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Recovering contaminated silver plating tank to start fresh?

September 24, 2010

Q. We have 150 gallon 999 silver and silver strike tanks that are too old (carbonate too high). I would rather reclaim the silver (chem analysis at 45 pounds in the silver tank) and start fresh.

I am seeking any help you might offer on the fastest, cleanest, and easiest methods. Or, even a company that might offer the service at reasonable rate.

It appears to me that Electro-weaning by use of an electrolytic metal recovery unit might be the best solution but they are expensive and I wouldn't see using it again for 5 or more years unless I could possibly rent one or buy one and rent it out when finished.

Open to any and all suggestions!

Zachary Gibson
plating shop owner - Dallas, Texas

September 24, 2010

A. Here's how I would do it.

I would first transfer the solution to a treatment tank or several 55 gal plastic drums with the tops cut out. I actually would prefer working in drums. If you use drums, leave about 5 or 6 inches of space at the top. It will be much easier if the drums are first elevated high enough, before filling, so their contents can eventually be siphoned. You should have some way to stir the solution while treating. If using drums, the solution can be stirred with a plunger type stirrer using a SLOW up and down motion. The stirrer can easily be made with a 6" plastic disk, with a hole in the center, mounted on the end of a piece of 1" plastic pipe, using plastic pipe fittings. A 6" disk can be cut from the top of the drum.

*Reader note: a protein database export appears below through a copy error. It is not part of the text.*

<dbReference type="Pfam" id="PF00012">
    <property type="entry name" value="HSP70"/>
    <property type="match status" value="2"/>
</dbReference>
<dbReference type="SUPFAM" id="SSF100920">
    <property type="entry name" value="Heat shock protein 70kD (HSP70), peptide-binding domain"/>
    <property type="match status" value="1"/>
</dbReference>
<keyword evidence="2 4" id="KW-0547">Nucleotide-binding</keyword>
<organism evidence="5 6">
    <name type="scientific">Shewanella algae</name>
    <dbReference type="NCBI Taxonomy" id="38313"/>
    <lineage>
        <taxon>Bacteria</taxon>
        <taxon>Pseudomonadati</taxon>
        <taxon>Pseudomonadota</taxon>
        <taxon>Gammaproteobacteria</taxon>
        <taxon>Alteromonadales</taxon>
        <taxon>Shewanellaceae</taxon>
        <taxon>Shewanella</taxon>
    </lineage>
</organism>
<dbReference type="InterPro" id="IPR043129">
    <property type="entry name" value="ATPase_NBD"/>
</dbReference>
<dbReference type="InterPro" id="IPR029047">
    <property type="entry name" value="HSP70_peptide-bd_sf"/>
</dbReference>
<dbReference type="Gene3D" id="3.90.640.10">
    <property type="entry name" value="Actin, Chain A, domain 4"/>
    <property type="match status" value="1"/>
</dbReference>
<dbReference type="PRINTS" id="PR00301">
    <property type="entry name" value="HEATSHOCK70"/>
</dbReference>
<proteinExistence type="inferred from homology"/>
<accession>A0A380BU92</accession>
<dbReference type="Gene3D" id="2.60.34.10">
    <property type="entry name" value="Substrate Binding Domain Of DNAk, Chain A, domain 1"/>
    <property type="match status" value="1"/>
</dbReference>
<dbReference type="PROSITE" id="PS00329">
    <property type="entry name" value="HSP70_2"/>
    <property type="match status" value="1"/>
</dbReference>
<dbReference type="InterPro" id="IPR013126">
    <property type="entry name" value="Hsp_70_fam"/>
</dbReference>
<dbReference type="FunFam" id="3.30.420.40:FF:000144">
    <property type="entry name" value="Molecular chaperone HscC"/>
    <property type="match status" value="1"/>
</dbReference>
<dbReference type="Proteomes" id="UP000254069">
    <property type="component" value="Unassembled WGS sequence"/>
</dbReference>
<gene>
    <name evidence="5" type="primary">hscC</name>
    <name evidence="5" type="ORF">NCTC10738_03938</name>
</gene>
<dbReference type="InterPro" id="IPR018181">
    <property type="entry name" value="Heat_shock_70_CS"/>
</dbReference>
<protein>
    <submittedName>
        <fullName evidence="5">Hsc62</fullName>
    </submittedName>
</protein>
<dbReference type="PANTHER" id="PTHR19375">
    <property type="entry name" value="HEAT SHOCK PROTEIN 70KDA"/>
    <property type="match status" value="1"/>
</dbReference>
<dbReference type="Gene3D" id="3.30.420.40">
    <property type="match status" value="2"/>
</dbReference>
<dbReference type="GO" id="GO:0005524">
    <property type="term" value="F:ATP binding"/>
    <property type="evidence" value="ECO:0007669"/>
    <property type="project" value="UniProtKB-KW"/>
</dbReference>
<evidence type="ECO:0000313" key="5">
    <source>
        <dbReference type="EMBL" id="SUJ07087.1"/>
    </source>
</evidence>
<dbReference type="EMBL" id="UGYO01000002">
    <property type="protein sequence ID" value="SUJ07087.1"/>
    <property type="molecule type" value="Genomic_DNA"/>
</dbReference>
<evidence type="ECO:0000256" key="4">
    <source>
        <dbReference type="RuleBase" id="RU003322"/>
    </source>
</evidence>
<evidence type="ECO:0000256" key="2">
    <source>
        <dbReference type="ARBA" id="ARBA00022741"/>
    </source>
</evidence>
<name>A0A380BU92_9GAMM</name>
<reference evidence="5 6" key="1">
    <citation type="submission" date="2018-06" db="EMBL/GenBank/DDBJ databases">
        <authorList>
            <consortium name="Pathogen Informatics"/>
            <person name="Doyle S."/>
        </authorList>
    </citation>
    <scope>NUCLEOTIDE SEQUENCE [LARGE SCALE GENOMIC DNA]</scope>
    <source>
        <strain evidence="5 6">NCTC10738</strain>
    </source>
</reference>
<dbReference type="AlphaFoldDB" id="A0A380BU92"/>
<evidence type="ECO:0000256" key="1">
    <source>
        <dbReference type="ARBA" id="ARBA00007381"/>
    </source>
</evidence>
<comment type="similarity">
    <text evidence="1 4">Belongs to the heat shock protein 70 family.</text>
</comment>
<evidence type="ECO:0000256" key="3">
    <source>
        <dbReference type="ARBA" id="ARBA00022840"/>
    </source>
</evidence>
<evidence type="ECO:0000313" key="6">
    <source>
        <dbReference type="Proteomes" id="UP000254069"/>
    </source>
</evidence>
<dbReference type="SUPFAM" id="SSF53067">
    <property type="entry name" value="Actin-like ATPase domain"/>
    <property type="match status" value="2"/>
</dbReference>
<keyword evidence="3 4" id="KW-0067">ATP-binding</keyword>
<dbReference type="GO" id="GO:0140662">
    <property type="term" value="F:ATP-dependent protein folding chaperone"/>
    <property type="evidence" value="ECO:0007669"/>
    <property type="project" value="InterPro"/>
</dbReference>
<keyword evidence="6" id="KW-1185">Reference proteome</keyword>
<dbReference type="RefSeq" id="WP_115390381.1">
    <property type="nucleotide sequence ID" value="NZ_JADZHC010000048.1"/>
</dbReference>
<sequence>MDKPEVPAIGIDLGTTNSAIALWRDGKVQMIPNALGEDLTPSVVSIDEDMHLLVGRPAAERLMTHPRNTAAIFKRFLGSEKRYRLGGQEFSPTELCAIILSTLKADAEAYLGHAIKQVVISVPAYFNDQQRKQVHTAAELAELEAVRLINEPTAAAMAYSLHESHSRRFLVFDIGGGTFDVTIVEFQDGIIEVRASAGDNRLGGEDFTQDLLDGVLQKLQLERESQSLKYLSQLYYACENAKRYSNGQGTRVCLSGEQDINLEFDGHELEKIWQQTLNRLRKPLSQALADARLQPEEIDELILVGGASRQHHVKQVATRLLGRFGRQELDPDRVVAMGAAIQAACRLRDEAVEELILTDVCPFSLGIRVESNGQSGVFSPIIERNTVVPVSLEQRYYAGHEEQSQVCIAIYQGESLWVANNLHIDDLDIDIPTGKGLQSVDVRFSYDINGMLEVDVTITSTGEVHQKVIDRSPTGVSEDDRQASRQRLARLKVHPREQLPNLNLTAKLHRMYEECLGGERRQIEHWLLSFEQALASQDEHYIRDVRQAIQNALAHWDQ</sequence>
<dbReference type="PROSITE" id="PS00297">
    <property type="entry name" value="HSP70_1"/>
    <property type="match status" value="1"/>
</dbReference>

If necessary, add enough sodium hydroxide to raise the pH to between 11.5 and 12.

While stirring, add 325 mesh zinc dust, in increments. The zinc dust tends to clump while in storage and should be broken up before adding. You can use a large squeeze-type flour sifter to break up the zinc and add it at the same time. It should take somewhere between .6 oz and 1.2 oz of zinc to precipitate 1 oz of silver, although more may be needed. Analyze the silver in the solution several times, on a filtered sample, to determine when enough zinc has been added to precipitate all of the silver and no more silver remains in solution. It's best to not add a great excess of zinc. Try to hit the zinc as close as you can.

When all the silver has been precipitated, hang several zinc bars in the solution to prevent re-dissolution of the silver. Allow the silver/zinc sludge to settle overnight. Siphon off the solution without disturbing the sludge. Filter the sludge and rinse it several times to remove as much cyanide solution as possible. Transfer the sludge to several plastic 5 gallon buckets. I wouldn't add more than 1 to 1.5 gallons of sludge to each bucket. Add enough water to cover the sludge. UNDER A FUME HOOD, with gentle stirring, carefully add some 20% sulfuric acid (battery acid diluted 50/50 with water will work well for this) to dissolve the excess zinc away from the silver. Add the sulfuric acid in increments. You should see a reaction. When the action subsides, add a little more sulfuric. At some point, an addition of sulfuric will produce no reaction. At that point, the silver powder remaining should be about 98-99% pure. NOTE: You must use a FUME HOOD for this, just in case you didn't rinse out 100% of the cyanide (which is difficult to do). The combination of the cyanide and the acid will produce hydrogen cyanide gas. This is the same gas used to execute criminals in our prisons.

With the right equipment and vessels, I could easily do the whole thing in 2 days, with only a 3 or 4 hours of labor.